President Joe Biden granted a half dozen pardons on Friday, including for a handful of people with marijuana or other drug convictions on their records.
The end-of-year clemency action follows the mass pardon for Americans who’ve committed federal cannabis possession offenses that the president issued in October.
Advocates would welcome any form of presidential relief—and celebrate the formal forgiveness for a few people who were previously convicted of offenses like unknowingly renting housing space to a person growing marijuana, as the White House said was the case for now-pardoned John Dix Nock III.
But at the same time, the president continues to face pressure to make good on his campaign pledge to free all currently incarcerated people serving time for federal marijuana crimes. And this latest batch of pardons did not include any of the people still behind bars over the plant.
Beside 72-year-old Nock, the president also pardoned 50-year-old Edward Lincoln De Coito III, an Army veteran who was convicted in a marijuana trafficking case in his early 20s. Gary Parks Davis also received a pardon for a decades-old cocaine conviction.
Our Administration believes in a criminal justice system that allows for second chances.
— Vice President Kamala Harris (@VP) December 30, 2022
“This set of pardons includes individuals who honorably served in the U.S. military, volunteer in their communities, and survived domestic abuse,” White House Assistant Press Secretary Abdullah Hasan said. “It also joins the categorical pardon of thousands convicted of simple marijuana possession [Biden] announced earlier this year.”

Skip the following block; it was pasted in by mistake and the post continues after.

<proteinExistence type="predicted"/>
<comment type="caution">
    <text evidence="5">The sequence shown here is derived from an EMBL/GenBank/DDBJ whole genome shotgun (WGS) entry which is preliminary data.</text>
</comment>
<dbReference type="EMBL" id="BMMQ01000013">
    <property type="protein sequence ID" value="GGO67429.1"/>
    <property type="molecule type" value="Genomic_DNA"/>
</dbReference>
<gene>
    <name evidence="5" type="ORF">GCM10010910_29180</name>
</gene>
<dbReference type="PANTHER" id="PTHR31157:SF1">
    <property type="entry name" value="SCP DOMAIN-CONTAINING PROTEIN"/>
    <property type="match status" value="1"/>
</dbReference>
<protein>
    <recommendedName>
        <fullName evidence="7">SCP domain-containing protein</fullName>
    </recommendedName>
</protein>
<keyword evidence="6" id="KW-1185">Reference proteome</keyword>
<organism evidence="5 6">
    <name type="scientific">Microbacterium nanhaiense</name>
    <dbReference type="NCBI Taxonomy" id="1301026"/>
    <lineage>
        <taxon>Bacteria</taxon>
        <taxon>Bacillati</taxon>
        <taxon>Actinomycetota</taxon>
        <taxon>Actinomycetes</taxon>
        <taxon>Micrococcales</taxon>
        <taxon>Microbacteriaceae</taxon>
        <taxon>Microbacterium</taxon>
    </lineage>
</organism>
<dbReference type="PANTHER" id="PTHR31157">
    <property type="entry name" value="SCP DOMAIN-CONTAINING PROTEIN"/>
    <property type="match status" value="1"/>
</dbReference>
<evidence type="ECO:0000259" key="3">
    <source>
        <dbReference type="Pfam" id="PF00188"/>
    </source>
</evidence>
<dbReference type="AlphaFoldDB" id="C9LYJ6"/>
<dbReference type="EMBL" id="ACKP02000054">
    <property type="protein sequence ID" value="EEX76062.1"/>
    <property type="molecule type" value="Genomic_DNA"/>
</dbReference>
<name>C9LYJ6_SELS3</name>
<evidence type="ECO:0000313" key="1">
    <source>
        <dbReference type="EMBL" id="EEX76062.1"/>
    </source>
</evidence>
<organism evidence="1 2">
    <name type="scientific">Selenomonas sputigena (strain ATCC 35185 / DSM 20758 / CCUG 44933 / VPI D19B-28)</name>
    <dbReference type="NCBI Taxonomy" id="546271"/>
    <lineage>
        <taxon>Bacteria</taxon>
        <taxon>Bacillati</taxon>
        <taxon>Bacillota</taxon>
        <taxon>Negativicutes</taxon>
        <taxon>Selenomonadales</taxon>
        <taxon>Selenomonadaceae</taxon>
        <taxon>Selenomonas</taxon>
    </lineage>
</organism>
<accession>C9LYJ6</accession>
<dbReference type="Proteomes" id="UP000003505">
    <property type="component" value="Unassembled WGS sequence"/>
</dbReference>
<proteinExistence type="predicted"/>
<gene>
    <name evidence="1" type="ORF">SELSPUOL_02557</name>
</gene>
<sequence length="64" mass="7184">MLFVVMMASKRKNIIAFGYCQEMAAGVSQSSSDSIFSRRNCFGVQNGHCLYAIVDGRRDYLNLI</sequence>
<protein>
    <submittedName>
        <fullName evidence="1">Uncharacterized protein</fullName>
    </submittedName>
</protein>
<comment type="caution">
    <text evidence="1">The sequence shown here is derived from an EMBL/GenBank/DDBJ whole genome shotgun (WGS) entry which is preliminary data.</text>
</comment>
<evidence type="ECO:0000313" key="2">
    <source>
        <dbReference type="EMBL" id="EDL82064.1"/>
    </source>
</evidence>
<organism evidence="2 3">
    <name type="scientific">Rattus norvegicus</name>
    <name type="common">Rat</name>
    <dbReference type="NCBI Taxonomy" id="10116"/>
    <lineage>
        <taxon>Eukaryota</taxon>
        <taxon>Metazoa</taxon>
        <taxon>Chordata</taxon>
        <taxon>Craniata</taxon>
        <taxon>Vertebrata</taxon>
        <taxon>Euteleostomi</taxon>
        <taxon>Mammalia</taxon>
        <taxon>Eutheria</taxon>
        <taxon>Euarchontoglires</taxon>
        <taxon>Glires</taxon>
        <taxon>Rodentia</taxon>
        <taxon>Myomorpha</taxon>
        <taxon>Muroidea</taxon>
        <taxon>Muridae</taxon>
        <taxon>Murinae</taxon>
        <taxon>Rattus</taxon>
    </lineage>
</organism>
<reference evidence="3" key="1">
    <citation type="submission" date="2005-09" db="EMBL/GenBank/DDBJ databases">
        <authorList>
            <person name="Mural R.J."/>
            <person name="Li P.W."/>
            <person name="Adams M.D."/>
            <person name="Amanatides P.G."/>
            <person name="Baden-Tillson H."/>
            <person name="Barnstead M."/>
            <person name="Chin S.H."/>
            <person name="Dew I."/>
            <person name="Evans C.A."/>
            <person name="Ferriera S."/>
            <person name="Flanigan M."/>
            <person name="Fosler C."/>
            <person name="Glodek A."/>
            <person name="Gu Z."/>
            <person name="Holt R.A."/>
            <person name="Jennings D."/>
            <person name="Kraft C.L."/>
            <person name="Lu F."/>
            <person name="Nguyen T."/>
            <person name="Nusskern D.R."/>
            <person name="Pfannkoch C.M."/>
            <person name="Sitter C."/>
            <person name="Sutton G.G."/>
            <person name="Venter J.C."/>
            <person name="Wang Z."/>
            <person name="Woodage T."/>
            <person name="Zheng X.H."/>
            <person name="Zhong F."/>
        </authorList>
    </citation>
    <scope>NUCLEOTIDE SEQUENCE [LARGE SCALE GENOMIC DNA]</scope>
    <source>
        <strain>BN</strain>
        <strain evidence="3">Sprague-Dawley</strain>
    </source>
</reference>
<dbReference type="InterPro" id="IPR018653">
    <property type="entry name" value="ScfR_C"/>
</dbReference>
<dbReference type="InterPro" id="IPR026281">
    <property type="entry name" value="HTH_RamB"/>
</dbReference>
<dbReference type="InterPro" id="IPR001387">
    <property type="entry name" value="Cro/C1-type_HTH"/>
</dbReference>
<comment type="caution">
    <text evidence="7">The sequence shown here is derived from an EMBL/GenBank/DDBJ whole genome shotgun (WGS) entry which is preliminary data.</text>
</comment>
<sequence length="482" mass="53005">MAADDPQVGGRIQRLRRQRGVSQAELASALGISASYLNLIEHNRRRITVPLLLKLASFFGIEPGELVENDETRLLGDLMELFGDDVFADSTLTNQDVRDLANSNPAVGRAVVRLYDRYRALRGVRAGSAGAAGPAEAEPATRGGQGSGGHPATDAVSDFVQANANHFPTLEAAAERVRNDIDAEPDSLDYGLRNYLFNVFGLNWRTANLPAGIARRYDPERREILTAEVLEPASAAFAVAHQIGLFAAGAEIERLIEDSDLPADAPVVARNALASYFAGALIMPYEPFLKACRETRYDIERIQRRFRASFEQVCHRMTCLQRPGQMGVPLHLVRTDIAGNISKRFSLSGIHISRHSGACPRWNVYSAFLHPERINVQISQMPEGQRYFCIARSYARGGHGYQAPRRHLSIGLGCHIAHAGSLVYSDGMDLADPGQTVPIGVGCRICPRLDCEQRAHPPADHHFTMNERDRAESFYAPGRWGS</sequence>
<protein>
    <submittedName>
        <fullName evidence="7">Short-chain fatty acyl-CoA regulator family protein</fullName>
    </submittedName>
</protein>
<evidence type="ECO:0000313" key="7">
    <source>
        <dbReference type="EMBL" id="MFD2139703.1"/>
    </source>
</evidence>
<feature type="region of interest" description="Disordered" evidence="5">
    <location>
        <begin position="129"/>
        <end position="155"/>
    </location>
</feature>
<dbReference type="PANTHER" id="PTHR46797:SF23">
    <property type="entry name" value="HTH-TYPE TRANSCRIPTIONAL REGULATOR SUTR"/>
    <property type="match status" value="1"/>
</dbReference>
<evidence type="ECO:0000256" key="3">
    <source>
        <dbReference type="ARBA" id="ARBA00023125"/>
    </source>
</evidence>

This set of pardons includes individuals who honorably served in the U.S. military, volunteer in their communities, and survived domestic abuse.
It also joins the categorical pardon of thousands convicted of simple marijuana possession @POTUS announced earlier this year.
— Abdullah Hasan (@AHasan46) December 30, 2022
Biden has received ample applause for his earlier marijuana pardon, which affected about 6,500 Americans with fedreral possession offenses, in addition to people convicted for the offense in Washington, D.C., according to the U.S. Sentencing Commission. But advocates and lawmakers have encouraged him to go further, even if he’s unwilling to back federal cannabis legalization.
Weldon Angelos—who received a presidential pardon under the Trump administration for a marijuana-related conviction and has since become an active member of the criminal justice reform community, working with multiple administrations—told Marijuana Moment on Friday that Biden’s latest action is “a very disappointing pardon grant.”
He pointed out that several recipients are in older age, making the clemency gesture more symbolic than practical as thousands continue to sit in federal prison over marijuana.
“I was deeply disappointed that President Biden has done this and has not honored his campaign promise to grant mass clemency to people that are needlessly suffering in prison for a cannabis conviction,” he said.
“Pardons are definitely nice—especially for people that need the pardon. If you’re a young person that can’t get a job or an apartment or a loan, yeah, pardons are very good. We need those,” he said. “But there are people that are literally sitting in prison, most of whom would not even be charged today because of the changes to state and federal law and policy.”